Patterns of Neoliberalisation and Resistance

Professor Jonathan Davies introduces a new paper “Austerity Urbanism: Patterns of Neoliberalisation and Resistance in Six Cities of Spain and the UK”. The paper is co-authored with Ismael Blanco and published in Environment and Planning A. The article is fully open access and can be downloaded at the link above.

The relationship between austerity, neoliberalism and the governance of cities has been the source of intense debate since the 2008 crash. We develop a fresh perspective, through a six-case comparative analysis of austerity urbanism in Spain (Barcelona, Donostia, Lleida and Madrid) and the UK (Cardiff and Leicester).

We begin by looking at a continuum of perspectives on neoliberalism, from thinkers like Perry Anderson who see it as a globalising hegemonic strategy of historically unprecedented influence, to urbanists, who see it as infinitely variegated and even disappearing when studied under a fine-grain analytical lens. Our argument is that if, in the spirit of critical realism, we treat social life as stratified and scaled, then these analytical polarities are not mutually exclusive. Divergence at one level of analysis can underpin convergence at another – and indeed vice-versa.  Convergence and divergence should therefore be understood in relational terms.

Following this intuition, our central argument is – perhaps unsurprisingly – that culturally, politically and economically diverse austerity regimes tend to strengthen neoliberalism in both Spain and the UK.  Urban austerity regimes are far more strongly embedded in UK cities than in Spain, bearing witness to the enduring shadow cast over local politics by the Thatcherite shock of the 1980s.  Yet, in cities where anti-austerity struggles are highly developed, as in Barcelona and Madrid, the potential for urban transformations is both tantalizing and fraught with difficulties.  At the same time, the breadth of regional variation in Spain leads us to follow Patrick Le Gales (2016) in asking where “neoliberalism” begins and ends. Donostia, for example, retains a strong commitment to public welfare, made possible by the relative economic strength and autonomy of the Basque region and the durability of local welfarist traditions across the electoral divide. Hence, while explaining how local varieties of neoliberalism strengthen neoliberalism as a global project, we also recognize limits to the concept and the potential for overcoming it through resistance grounded in urban politics.

Theoretically, we follow a regime approach, developing a heuristic analysis based on Clarence N. Stone’s “iron law”. Stone (2015) states that for any governing regime to succeed, resources must be commensurate with the agenda pursued. This simple formulation provides a helpful lens for bringing our diverse case studies into a meaningful conversation with one another, around the question of what alliances are forged among which actors, mobilizing what resources in pursuit of which goals – and with what limitations?  Applying this lens allows us to develop an inductive comparison around a thematically structured discussion of austerity governance and resistance in our six cities. Through this approach we benchmark the powers and limitations of neoliberal austerity regimes.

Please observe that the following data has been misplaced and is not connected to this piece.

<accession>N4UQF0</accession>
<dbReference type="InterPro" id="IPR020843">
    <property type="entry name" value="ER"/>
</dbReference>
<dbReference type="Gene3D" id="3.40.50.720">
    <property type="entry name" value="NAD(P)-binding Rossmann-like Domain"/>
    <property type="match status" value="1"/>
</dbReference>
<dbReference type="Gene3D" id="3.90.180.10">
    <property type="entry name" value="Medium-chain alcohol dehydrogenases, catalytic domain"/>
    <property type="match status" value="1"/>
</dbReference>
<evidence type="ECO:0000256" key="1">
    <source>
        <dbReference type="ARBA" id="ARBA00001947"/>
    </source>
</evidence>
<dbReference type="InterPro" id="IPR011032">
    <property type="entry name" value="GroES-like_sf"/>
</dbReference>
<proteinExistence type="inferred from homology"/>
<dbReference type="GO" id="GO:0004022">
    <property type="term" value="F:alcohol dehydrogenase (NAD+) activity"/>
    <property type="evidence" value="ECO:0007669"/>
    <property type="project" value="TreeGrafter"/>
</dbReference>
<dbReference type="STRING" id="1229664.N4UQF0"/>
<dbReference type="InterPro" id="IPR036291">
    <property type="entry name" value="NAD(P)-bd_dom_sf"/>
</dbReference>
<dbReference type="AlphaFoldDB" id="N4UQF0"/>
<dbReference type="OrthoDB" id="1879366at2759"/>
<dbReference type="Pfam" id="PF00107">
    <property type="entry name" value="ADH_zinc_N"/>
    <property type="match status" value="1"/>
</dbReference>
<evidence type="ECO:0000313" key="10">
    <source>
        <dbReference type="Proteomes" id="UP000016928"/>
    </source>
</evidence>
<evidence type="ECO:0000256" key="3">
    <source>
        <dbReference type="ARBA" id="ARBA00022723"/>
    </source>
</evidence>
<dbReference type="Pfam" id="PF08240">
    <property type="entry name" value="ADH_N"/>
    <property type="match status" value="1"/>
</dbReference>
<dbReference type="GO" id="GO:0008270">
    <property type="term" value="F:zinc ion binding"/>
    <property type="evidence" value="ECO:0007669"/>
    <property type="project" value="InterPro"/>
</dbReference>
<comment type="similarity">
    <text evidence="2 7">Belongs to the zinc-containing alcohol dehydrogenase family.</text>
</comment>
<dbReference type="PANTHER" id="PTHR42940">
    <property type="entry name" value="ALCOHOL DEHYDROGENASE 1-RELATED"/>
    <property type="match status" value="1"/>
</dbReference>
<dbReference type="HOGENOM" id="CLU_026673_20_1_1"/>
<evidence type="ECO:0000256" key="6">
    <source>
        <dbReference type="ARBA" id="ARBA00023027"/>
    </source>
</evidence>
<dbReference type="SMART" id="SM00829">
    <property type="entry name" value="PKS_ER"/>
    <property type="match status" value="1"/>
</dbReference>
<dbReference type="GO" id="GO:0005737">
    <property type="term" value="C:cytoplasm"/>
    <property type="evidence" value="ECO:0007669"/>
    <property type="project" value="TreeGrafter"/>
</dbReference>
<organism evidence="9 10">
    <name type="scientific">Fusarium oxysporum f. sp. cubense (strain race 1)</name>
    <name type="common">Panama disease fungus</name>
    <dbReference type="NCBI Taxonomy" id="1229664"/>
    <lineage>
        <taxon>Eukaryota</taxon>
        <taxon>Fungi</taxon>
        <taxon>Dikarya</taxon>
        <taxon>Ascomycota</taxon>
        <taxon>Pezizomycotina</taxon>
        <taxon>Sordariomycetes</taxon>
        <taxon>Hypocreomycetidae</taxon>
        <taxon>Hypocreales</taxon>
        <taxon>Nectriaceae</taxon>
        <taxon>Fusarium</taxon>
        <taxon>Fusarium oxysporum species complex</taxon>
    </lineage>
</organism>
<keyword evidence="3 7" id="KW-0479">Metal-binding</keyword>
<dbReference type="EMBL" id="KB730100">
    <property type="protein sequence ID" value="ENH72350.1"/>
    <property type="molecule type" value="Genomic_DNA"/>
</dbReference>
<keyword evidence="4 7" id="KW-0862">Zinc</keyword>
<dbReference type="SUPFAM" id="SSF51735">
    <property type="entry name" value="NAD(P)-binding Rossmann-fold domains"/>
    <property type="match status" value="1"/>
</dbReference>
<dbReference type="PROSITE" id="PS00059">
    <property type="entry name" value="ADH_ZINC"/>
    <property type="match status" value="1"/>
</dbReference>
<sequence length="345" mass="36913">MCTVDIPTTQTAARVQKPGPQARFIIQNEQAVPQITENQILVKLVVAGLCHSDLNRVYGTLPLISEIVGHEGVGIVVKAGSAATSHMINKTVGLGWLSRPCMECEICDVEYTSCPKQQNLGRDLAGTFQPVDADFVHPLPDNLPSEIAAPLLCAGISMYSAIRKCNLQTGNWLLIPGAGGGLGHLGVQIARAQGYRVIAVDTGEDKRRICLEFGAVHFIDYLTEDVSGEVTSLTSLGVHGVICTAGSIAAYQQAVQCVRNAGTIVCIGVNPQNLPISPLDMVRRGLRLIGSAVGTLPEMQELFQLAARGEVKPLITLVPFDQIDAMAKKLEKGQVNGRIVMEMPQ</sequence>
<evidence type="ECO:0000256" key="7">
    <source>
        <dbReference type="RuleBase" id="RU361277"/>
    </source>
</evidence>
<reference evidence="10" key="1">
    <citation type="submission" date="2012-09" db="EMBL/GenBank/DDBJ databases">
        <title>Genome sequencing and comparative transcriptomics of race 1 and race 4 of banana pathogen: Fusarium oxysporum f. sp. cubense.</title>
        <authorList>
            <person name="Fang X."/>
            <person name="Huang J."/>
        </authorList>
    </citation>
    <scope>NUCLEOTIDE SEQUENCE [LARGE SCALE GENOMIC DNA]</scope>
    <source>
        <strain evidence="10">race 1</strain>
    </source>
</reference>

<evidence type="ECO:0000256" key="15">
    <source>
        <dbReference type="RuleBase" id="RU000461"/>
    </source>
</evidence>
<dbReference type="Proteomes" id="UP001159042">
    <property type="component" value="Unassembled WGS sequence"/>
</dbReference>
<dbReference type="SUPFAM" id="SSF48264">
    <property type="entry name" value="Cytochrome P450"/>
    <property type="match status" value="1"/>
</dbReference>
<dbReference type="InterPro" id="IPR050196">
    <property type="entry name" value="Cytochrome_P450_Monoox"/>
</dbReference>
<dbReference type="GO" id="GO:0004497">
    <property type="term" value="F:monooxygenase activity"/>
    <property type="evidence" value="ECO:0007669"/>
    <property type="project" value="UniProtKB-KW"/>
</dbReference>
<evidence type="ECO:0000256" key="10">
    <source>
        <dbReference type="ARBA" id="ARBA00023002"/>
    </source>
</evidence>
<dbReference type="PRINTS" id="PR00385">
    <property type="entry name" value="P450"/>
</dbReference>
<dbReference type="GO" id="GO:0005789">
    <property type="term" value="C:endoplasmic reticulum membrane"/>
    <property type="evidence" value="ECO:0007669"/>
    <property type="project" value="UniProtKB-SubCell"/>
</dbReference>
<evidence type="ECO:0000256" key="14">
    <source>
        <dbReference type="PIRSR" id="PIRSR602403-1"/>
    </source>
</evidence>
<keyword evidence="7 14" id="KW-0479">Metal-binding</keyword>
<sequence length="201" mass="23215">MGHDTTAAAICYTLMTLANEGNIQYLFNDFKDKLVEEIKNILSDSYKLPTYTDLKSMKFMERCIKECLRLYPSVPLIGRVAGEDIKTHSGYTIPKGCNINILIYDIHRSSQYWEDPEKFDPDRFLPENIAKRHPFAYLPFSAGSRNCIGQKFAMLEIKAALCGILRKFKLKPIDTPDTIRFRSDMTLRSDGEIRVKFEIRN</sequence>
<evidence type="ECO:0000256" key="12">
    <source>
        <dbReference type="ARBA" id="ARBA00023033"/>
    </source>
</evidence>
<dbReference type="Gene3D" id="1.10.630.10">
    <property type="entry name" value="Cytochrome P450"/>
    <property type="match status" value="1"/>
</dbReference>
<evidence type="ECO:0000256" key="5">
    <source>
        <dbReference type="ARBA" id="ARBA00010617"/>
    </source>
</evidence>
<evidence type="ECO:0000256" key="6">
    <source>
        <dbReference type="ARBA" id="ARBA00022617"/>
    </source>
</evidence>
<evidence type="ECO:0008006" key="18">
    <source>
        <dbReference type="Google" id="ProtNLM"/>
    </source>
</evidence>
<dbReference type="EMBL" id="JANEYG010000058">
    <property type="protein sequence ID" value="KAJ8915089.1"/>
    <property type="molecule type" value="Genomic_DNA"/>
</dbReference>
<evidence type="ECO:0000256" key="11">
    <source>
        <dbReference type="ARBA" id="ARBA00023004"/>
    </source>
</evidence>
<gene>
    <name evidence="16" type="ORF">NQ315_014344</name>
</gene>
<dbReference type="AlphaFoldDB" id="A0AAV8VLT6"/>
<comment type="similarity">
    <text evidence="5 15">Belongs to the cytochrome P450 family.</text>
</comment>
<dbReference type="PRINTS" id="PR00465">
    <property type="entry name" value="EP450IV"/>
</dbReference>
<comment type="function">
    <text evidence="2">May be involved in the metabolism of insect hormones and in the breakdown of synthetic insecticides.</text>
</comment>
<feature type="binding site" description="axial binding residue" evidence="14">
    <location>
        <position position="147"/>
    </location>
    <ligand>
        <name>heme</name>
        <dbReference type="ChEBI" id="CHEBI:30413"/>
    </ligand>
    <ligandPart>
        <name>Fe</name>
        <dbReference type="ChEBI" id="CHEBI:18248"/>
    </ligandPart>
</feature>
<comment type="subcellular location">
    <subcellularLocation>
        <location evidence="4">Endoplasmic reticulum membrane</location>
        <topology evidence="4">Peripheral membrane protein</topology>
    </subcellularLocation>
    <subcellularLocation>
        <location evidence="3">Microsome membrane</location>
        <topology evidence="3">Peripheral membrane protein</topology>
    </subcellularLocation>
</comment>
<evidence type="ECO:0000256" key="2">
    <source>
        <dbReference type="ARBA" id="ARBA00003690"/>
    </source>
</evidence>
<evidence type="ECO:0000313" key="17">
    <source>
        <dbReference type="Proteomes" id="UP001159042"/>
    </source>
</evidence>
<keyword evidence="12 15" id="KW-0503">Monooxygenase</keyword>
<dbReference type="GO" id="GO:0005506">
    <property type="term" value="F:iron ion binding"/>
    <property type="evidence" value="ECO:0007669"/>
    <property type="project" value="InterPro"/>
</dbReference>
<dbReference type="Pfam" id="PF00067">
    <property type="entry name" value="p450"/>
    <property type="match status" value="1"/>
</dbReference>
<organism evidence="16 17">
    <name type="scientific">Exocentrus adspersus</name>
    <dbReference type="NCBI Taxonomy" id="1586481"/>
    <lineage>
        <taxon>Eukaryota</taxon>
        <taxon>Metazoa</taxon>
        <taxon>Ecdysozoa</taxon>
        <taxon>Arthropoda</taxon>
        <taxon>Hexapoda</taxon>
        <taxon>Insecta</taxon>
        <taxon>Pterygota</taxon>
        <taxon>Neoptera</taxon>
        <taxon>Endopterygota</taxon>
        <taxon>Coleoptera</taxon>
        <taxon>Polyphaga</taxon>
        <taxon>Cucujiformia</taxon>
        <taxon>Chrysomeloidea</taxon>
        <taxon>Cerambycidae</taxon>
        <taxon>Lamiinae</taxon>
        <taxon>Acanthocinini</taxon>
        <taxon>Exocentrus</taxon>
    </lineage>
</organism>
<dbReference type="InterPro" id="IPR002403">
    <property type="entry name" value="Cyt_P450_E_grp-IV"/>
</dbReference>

We finally consider the implications of our study for conceptualizing neoliberalism and for further developing urban regime analysis in the spirit of Stone’s iron law. The paper concludes with eight propositions to inform future studies of austerity urbanism.  We hope readers find them useful and stimulating.

Jonathan Davies is Director of CURA and Professor of Critical Policy Studies at De Montfort University

How the world’s first Social Impact Bond drained public resources, and why the market model fails forward

In today’s blog, Robert Ogman argues that success stories on the social investment market are hiding inconvenient truths, and require honest rethink about such risky and expensive policy experiments

In 2009, when governments took on enormous debts to rescue the crumbling financial sector, they sought to address the fiscal crisis by slashing funding to the public sector in the turn to austerity. The conservatives called for a “Big Society” to fill the gap for scaled-back social protections, but quickly realising that nothing comes for free, sought to link the resource-weak social sector to capital markets ‘awash with liquidity’ (IMF), through the Cabinet Office’s new “social investment bank”, Big Society Capital. Private surpluses, could be ‘mobilised’ to offset government funding gaps, through loans to civil society groups coping with deepening social crises. In the ‘age of austerity’ (Cameron), the Social Investment Market is a magic bullet: It should offset fiscal problems by securing new pools of capital, address social problems by expanding the social sector, and make capitalism responsible by directing investors towards products with societal benefit. So were the praises sung by the father of venture capitalism, Sir Ronald Cohen, now involved in Big Society Capital, the Social Finance organization, and a host of ‘impact’-oriented initiatives.